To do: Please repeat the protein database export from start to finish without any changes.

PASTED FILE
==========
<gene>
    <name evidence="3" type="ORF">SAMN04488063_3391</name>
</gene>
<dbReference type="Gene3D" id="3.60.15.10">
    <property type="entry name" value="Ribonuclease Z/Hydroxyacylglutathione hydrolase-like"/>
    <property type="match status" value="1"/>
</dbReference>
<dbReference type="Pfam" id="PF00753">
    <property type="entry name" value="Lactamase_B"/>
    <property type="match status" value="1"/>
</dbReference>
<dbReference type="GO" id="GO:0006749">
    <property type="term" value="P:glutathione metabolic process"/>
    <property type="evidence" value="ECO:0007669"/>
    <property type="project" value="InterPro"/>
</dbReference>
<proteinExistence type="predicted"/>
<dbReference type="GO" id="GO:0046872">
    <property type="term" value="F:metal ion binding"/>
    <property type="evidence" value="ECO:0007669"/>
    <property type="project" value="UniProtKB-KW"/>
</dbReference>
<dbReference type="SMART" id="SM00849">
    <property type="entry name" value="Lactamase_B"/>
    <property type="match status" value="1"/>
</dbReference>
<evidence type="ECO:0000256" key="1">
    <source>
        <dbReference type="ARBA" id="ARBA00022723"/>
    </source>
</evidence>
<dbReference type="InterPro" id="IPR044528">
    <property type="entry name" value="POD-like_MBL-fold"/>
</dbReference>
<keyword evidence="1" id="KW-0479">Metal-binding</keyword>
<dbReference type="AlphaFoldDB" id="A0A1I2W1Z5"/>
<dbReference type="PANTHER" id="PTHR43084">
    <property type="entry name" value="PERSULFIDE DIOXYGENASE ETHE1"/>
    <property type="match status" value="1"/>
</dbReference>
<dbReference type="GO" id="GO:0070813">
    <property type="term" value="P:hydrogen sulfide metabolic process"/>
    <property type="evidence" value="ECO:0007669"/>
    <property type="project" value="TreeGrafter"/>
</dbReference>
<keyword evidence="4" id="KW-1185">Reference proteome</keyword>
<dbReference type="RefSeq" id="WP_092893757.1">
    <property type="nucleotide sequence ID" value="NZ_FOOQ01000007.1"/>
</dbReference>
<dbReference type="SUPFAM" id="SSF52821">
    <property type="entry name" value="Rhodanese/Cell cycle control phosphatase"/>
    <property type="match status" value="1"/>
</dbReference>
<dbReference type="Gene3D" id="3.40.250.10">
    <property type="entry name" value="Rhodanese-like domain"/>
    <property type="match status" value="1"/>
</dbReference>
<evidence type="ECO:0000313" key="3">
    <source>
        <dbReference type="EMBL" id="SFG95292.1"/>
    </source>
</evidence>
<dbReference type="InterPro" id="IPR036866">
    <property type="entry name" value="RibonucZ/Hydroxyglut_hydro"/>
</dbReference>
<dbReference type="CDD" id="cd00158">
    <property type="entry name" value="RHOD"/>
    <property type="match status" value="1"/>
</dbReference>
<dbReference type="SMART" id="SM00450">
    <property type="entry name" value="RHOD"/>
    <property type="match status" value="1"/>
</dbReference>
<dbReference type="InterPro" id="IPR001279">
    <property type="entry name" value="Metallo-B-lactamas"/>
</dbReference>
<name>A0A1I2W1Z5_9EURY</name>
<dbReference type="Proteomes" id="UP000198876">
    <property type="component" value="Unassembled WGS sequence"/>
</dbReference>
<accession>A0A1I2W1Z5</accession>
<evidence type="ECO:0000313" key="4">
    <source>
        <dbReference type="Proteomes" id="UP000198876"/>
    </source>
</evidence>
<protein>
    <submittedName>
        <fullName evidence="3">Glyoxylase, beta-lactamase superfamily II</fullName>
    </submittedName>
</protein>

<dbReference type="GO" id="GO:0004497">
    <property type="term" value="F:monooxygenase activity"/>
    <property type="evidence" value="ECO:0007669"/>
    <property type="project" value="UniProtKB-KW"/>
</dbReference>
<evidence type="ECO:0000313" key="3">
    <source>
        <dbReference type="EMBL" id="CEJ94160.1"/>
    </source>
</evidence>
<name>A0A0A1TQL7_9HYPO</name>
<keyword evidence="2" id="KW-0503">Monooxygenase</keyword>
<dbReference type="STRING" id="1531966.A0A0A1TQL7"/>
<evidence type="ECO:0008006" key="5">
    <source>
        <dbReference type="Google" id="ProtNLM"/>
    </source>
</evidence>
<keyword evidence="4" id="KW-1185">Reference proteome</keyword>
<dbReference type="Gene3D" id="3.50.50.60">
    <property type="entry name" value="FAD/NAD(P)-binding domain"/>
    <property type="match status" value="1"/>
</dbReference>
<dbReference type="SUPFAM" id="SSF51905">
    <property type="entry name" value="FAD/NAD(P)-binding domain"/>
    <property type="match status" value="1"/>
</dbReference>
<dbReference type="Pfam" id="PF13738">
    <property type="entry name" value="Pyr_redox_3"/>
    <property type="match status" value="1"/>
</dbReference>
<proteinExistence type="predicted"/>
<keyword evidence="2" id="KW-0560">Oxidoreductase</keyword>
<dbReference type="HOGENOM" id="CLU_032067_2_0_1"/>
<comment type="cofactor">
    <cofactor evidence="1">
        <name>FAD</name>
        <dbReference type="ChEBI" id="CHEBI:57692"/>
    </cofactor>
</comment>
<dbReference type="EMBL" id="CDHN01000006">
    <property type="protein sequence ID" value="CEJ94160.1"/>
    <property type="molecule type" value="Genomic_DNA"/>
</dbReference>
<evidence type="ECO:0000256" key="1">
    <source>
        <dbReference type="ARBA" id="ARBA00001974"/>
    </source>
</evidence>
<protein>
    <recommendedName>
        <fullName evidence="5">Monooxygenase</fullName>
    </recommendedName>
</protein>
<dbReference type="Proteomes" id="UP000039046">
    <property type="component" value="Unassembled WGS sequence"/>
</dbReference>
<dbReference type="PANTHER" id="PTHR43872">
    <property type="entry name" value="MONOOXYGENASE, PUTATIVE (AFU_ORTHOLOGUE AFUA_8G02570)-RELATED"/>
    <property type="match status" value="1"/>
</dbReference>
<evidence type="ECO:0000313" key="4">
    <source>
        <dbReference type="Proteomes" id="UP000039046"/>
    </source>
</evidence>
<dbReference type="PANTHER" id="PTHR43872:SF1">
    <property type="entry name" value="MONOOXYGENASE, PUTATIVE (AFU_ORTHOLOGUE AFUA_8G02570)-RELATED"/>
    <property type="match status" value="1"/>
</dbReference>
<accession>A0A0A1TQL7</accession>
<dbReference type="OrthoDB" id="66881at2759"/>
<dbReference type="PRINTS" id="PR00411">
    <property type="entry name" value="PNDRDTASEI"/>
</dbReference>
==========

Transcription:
<gene>
    <name evidence="3" type="ORF">SAMN04488063_3391</name>
</gene>
<dbReference type="Gene3D" id="3.60.15.10">
    <property type="entry name" value="Ribonuclease Z/Hydroxyacylglutathione hydrolase-like"/>
    <property type="match status" value="1"/>
</dbReference>
<dbReference type="Pfam" id="PF00753">
    <property type="entry name" value="Lactamase_B"/>
    <property type="match status" value="1"/>
</dbReference>
<dbReference type="GO" id="GO:0006749">
    <property type="term" value="P:glutathione metabolic process"/>
    <property type="evidence" value="ECO:0007669"/>
    <property type="project" value="InterPro"/>
</dbReference>
<proteinExistence type="predicted"/>
<dbReference type="GO" id="GO:0046872">
    <property type="term" value="F:metal ion binding"/>
    <property type="evidence" value="ECO:0007669"/>
    <property type="project" value="UniProtKB-KW"/>
</dbReference>
<dbReference type="SMART" id="SM00849">
    <property type="entry name" value="Lactamase_B"/>
    <property type="match status" value="1"/>
</dbReference>
<evidence type="ECO:0000256" key="1">
    <source>
        <dbReference type="ARBA" id="ARBA00022723"/>
    </source>
</evidence>
<dbReference type="InterPro" id="IPR044528">
    <property type="entry name" value="POD-like_MBL-fold"/>
</dbReference>
<keyword evidence="1" id="KW-0479">Metal-binding</keyword>
<dbReference type="AlphaFoldDB" id="A0A1I2W1Z5"/>
<dbReference type="PANTHER" id="PTHR43084">
    <property type="entry name" value="PERSULFIDE DIOXYGENASE ETHE1"/>
    <property type="match status" value="1"/>
</dbReference>
<dbReference type="GO" id="GO:0070813">
    <property type="term" value="P:hydrogen sulfide metabolic process"/>
    <property type="evidence" value="ECO:0007669"/>
    <property type="project" value="TreeGrafter"/>
</dbReference>
<keyword evidence="4" id="KW-1185">Reference proteome</keyword>
<dbReference type="RefSeq" id="WP_092893757.1">
    <property type="nucleotide sequence ID" value="NZ_FOOQ01000007.1"/>
</dbReference>
<dbReference type="SUPFAM" id="SSF52821">
    <property type="entry name" value="Rhodanese/Cell cycle control phosphatase"/>
    <property type="match status" value="1"/>
</dbReference>
<dbReference type="Gene3D" id="3.40.250.10">
    <property type="entry name" value="Rhodanese-like domain"/>
    <property type="match status" value="1"/>
</dbReference>
<evidence type="ECO:0000313" key="3">
    <source>
        <dbReference type="EMBL" id="SFG95292.1"/>
    </source>
</evidence>
<dbReference type="InterPro" id="IPR036866">
    <property type="entry name" value="RibonucZ/Hydroxyglut_hydro"/>
</dbReference>
<dbReference type="CDD" id="cd00158">
    <property type="entry name" value="RHOD"/>
    <property type="match status" value="1"/>
</dbReference>
<dbReference type="SMART" id="SM00450">
    <property type="entry name" value="RHOD"/>
    <property type="match status" value="1"/>
</dbReference>
<dbReference type="InterPro" id="IPR001279">
    <property type="entry name" value="Metallo-B-lactamas"/>
</dbReference>
<name>A0A1I2W1Z5_9EURY</name>
<dbReference type="Proteomes" id="UP000198876">
    <property type="component" value="Unassembled WGS sequence"/>
</dbReference>
<accession>A0A1I2W1Z5</accession>
<evidence type="ECO:0000313" key="4">
    <source>
        <dbReference type="Proteomes" id="UP000198876"/>
    </source>
</evidence>
<protein>
    <submittedName>
        <fullName evidence="3">Glyoxylase, beta-lactamase superfamily II</fullName>
    </submittedName>
</protein>

<dbReference type="GO" id="GO:0004497">
    <property type="term" value="F:monooxygenase activity"/>
    <property type="evidence" value="ECO:0007669"/>
    <property type="project" value="UniProtKB-KW"/>
</dbReference>
<evidence type="ECO:0000313" key="3">
    <source>
        <dbReference type="EMBL" id="CEJ94160.1"/>
    </source>
</evidence>
<name>A0A0A1TQL7_9HYPO</name>
<keyword evidence="2" id="KW-0503">Monooxygenase</keyword>
<dbReference type="STRING" id="1531966.A0A0A1TQL7"/>
<evidence type="ECO:0008006" key="5">
    <source>
        <dbReference type="Google" id="ProtNLM"/>
    </source>
</evidence>
<keyword evidence="4" id="KW-1185">Reference proteome</keyword>
<dbReference type="Gene3D" id="3.50.50.60">
    <property type="entry name" value="FAD/NAD(P)-binding domain"/>
    <property type="match status" value="1"/>
</dbReference>
<dbReference type="SUPFAM" id="SSF51905">
    <property type="entry name" value="FAD/NAD(P)-binding domain"/>
    <property type="match status" value="1"/>
</dbReference>
<dbReference type="Pfam" id="PF13738">
    <property type="entry name" value="Pyr_redox_3"/>
    <property type="match status" value="1"/>
</dbReference>
<proteinExistence type="predicted"/>
<keyword evidence="2" id="KW-0560">Oxidoreductase</keyword>
<dbReference type="HOGENOM" id="CLU_032067_2_0_1"/>
<comment type="cofactor">
    <cofactor evidence="1">
        <name>FAD</name>
        <dbReference type="ChEBI" id="CHEBI:57692"/>
    </cofactor>
</comment>
<dbReference type="EMBL" id="CDHN01000006">
    <property type="protein sequence ID" value="CEJ94160.1"/>
    <property type="molecule type" value="Genomic_DNA"/>
</dbReference>
<evidence type="ECO:0000256" key="1">
    <source>
        <dbReference type="ARBA" id="ARBA00001974"/>
    </source>
</evidence>
<protein>
    <recommendedName>
        <fullName evidence="5">Monooxygenase</fullName>
    </recommendedName>
</protein>
<dbReference type="Proteomes" id="UP000039046">
    <property type="component" value="Unassembled WGS sequence"/>
</dbReference>
<dbReference type="PANTHER" id="PTHR43872">
    <property type="entry name" value="MONOOXYGENASE, PUTATIVE (AFU_ORTHOLOGUE AFUA_8G02570)-RELATED"/>
    <property type="match status" value="1"/>
</dbReference>
<evidence type="ECO:0000313" key="4">
    <source>
        <dbReference type="Proteomes" id="UP000039046"/>
    </source>
</evidence>
<dbReference type="PANTHER" id="PTHR43872:SF1">
    <property type="entry name" value="MONOOXYGENASE, PUTATIVE (AFU_ORTHOLOGUE AFUA_8G02570)-RELATED"/>
    <property type="match status" value="1"/>
</dbReference>
<accession>A0A0A1TQL7</accession>
<dbReference type="OrthoDB" id="66881at2759"/>
<dbReference type="PRINTS" id="PR00411">
    <property type="entry name" value="PNDRDTASEI"/>
</dbReference>